John Piper in his book Money, Sex & Power makes an interesting observation. He asks, “Have you ever pondered the possibility that the first and the last Commandments are virtually the same, and function as kind of an enclosure, or bracketing, that makes the other eight commandments in the middle possible?”
I had never thought of that. Upon reading, reflecting upon the idea, and studying the Commandments, I suspect Piper may be on to something, at least as far as the inseparably close relationship of the first and last Commandments. I have some doubt about the bracketing concept or that they are “virtually the same”, but I will leave that as a topic for another day.
What I want to do here is look closely at those two Commandments and do the pondering Piper asked about.
3 “You shall have no other gods before me.
17 “You shall not covet your neighbor’s house. You shall not covet your neighbor’s wife, or his male or female servant, his ox or donkey, or anything that belongs to your neighbor.”
They don’t look or sound the same and, at first glance, there appears to be no similarity. However, think about the focus of the heart. What is the focus of the person’s heart who loves other gods? What is the focus of the covetous heart? That is where the similarity begins to appear and Piper starts to look like he is onto something. As usual, the heart of most of our problems is a problem of the heart. See What About the Heart?
First, let’s examine the First Commandment and the heart of a person who puts anything before God. If someone puts anything before God, it is rebellion against God’s sovereignty. Such a focus elevates whatever stands before God into a false god or idol. This is the concern clearly expressed by Jesus when He preached on our focus and our heart’s direction:
33 But seek first his kingdom and his righteousness, and all these things will be given to you as well.
34 Therefore do not worry about tomorrow, for tomorrow will worry about itself. Each day has enough trouble of its own.
God is very uncompromising about our hearts.
What makes this analysis interesting is that the Tenth Commandment is equally uncompromising. The heart of someone who wants more than he has (more than God has given him), may very well be a heart that wants it badly enough to disregard God. According to Dictionary.com, to covet is to desire wrongfully, inordinately, or without due regard for the rights of others. The primary Hebrew word commonly translated as “covet” is chamad, or hemdah, which means “covet”, “lust”, and “strong desire.” An inordinate desire is a powerful, demanding desire for something to which you have no right or claim.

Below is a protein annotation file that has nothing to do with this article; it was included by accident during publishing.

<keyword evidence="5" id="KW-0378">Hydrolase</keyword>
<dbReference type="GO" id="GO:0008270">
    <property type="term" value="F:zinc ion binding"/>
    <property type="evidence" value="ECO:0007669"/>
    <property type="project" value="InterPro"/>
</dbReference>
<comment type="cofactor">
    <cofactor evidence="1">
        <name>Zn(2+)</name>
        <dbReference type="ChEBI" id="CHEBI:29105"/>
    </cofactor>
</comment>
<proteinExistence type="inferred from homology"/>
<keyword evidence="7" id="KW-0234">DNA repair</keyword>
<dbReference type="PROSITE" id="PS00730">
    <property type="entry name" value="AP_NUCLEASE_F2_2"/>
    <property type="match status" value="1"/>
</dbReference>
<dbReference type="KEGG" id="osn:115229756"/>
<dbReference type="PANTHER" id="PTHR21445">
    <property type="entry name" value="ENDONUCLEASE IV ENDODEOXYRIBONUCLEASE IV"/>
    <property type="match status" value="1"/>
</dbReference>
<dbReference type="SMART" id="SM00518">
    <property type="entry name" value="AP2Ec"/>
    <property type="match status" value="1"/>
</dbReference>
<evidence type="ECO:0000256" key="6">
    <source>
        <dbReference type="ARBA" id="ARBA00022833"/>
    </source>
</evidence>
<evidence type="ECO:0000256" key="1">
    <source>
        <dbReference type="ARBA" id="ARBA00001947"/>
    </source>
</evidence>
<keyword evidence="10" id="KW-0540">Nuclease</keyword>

The traditional Jewish view of the danger of covetousness and the reason for this prohibition is that the Commandment stands as a high fence protecting us from our desires which could lead to violation of other Commandments such as theft, adultery, lying and even murder. For more detail, see Jewish Encyclopedia.com.
Both of these Commandments focus on the heart – on thoughts and not the actions. The other commandments are more (but not entirely) about actions and the things we should or should not do, whereas these two bookend commandments are all about the heart. We should never forget that Jesus addressed the focus of the heart in His Sermon on the Mount in Matthew 5. He made His message about the heart as well as actions.
21 “You have heard that it was said to the people long ago, ‘You shall not murder, and anyone who murders will be subject to judgment.
22 But I tell you that anyone who is angry with a brother or sister will be subject to judgment. Again, anyone who says to a brother or sister, ‘Raca,’ is answerable to the court. And anyone who says, ‘You fool!’ will be in danger of the fire of hell.
To covet, you must elevate what you covet to a point of being your god. That is likely why there are more than 2,300 verses in the Bible about possessions, property and money, far more than even about heaven and hell combined. That is why the love of money is identified as the root of all kinds of evil, 1 Timothy 6:10, and why money is a common topic of warning from God.
And that is why Jesus emphasized a point about the fear of wealth and said,
21 For where your treasure is, there your heart will be also.
After making many mistakes and following false trails and going down many dark alleys of failure, Solomon eventually understood the truth about money and his own heart.
10 Whoever loves money never has enough;
whoever loves wealth is never satisfied with their income.
This too is meaningless.
You cannot serve both God and money. Matthew 6:24. Make your choice and please choose wisely. Give us a call at the Idlewild Foundation. We would love to help with any questions you may have.
About the Author
John Campbell has retired from a 40-year legal practice as a trial attorney in Tampa. He has served in multiple volunteer roles at Idlewild Baptist Church in Lutz, Florida, where he met Jesus. He began serving as the Executive Director of the Idlewild Foundation in 2016. He has been married to the love of his life, Mona Puckett Campbell, since 1972.